In 2017, mining accounted for 59% of Peru’s exports; Peru’s resource sector a major contributor to the country’s national economic growth. However, the contribution of mining to socioeconomic development and livelihoods, particularly in the mineral-rich yet economically poor Andean highland regions, remains unrealized. These regions continue to be beset by poverty and high levels of mining-related conflict. Some of the underlying causes are the historic exclusion of various groups (Indigenous peoples, women, youth); limited capacity and presence of government as an actor at subnational levels; lack of public participation in environmental assessment processes and planning of resource extraction; lack of integration across sectors and uncoordinated projects and narrow CSR approaches among corporate actors. These factors underscore the systemic challenge for effective resource governance in Peru.
The Co-Laboratorio approach was multi-dimensional and interactive rather than a series of stand-alone initiatives, workshops or conference-style events. The unique aspect of the program was that partners and stakeholders from different socio-economic backgrounds and sectors were engaged as co-creators in the design, planning and implementation of the program. Their input helped form the CoLab’s monitoring framework. As such, this approach, grounded in human-centred design thinking, was developed by the CoLab to be a system-centred approach to foster partnership and innovation. All CoLab work was preceded and supported by a deep understanding of the current state of knowledge and needs from diverse perspectives, before shaping and testing interventions with other stakeholders and beneficiaries in the system and then sharing our learnings to provide further input to the process in a continuous iterative learning cycle. Over half of these stakeholders were women from diverse socioeconomic backgrounds; they played an integral role in every aspect of the program. The Indigenous communities were also represented in the program’s design and implementation as well as stakeholders from both urban and rural settings.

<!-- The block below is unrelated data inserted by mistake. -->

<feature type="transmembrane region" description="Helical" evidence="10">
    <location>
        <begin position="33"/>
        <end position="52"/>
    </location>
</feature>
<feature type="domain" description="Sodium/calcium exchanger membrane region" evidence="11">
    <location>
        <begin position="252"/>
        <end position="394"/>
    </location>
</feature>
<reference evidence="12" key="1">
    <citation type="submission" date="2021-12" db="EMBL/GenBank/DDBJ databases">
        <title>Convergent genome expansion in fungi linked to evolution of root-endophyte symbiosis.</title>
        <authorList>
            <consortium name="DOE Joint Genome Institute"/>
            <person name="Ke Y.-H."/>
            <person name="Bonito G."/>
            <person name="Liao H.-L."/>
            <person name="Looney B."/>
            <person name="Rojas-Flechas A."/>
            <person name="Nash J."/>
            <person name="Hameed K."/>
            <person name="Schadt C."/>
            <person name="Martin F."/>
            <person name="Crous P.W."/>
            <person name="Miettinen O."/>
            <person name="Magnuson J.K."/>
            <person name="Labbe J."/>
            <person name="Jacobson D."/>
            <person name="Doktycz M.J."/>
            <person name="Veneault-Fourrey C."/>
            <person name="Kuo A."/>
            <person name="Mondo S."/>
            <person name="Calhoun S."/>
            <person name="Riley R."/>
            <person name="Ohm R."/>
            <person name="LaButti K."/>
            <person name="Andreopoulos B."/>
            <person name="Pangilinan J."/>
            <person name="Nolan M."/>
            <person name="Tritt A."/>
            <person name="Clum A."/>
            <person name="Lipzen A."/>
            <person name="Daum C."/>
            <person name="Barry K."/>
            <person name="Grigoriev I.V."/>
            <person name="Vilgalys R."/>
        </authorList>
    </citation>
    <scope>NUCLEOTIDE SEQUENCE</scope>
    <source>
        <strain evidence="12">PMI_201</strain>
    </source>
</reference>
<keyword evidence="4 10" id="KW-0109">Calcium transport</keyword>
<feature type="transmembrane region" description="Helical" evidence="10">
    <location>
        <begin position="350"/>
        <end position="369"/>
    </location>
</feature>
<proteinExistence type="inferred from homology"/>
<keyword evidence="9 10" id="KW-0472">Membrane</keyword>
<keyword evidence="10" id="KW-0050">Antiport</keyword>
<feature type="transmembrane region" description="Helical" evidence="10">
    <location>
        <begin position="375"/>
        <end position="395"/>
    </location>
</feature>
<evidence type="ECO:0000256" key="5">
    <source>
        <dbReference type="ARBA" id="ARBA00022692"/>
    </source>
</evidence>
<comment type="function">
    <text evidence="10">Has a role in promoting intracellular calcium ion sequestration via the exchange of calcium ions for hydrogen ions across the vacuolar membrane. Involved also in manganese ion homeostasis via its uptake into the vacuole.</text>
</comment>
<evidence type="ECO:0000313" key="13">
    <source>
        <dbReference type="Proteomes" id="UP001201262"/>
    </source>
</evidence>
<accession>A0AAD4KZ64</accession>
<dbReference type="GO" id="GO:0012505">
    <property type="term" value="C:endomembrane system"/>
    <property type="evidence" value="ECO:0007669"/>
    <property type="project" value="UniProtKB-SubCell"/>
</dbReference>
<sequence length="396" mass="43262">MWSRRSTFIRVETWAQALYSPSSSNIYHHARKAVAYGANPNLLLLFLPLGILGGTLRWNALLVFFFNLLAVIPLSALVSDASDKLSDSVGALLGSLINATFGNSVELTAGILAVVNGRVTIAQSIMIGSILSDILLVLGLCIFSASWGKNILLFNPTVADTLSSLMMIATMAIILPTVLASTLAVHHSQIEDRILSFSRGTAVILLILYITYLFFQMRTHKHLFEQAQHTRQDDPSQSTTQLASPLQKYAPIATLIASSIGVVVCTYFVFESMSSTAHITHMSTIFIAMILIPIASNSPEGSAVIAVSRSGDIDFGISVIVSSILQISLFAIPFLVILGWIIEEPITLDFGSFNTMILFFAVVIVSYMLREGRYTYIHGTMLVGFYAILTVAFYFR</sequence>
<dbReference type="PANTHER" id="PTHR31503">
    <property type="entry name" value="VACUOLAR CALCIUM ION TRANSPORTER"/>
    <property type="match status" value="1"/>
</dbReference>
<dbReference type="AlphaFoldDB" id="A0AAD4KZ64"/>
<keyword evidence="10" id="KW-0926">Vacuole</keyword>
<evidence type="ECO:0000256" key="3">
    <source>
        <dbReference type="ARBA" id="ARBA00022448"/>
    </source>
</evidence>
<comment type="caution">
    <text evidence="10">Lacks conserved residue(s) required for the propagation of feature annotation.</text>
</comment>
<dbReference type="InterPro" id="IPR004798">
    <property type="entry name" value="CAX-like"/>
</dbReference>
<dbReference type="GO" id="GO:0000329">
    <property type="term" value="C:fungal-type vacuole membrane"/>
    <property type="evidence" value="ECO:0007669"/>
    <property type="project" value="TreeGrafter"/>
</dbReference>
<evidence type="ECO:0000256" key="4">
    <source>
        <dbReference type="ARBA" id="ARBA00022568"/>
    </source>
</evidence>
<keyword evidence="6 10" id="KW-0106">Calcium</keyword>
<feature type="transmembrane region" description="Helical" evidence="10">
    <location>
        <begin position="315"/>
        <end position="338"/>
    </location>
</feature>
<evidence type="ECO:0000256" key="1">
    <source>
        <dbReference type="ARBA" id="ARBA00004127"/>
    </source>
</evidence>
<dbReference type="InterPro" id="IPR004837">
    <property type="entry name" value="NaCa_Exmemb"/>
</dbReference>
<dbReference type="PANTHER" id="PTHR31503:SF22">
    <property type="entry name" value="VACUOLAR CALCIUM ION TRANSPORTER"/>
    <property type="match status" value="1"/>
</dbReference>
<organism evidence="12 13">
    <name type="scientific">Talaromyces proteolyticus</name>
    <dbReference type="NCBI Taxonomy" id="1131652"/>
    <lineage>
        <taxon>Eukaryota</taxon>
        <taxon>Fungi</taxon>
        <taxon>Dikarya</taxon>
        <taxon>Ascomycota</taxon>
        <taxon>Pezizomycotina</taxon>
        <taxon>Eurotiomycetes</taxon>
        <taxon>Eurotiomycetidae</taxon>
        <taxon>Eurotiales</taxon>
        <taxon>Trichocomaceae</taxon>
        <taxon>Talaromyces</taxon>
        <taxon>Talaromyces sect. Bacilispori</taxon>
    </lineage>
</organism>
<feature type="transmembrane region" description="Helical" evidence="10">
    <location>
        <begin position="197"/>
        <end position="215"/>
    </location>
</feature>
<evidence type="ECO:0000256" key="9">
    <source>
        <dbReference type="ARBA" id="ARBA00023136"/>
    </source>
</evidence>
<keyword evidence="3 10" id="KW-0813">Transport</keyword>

In alignment with CIRDI’s mission, the Co-Laboratorio (CoLab) Peru program was launched in 2014 by a team at Simon Fraser University to help address these challenges. The CoLab Peru program’s mission was defined as the generation of lasting and inclusive benefits for women, men and children in Peru from the sustainable development of its natural resources. The program supported this mission by advancing cross-sector and inter-agency learning and practices, working innovatively and collaboratively with diverse stakeholders to promote mutual learning and systems-level perspectives, embedding activities in local universities to ensure sustainability, and involving students as change agents and promote university engagement. The Co-Lab Peru project focused on these three themes: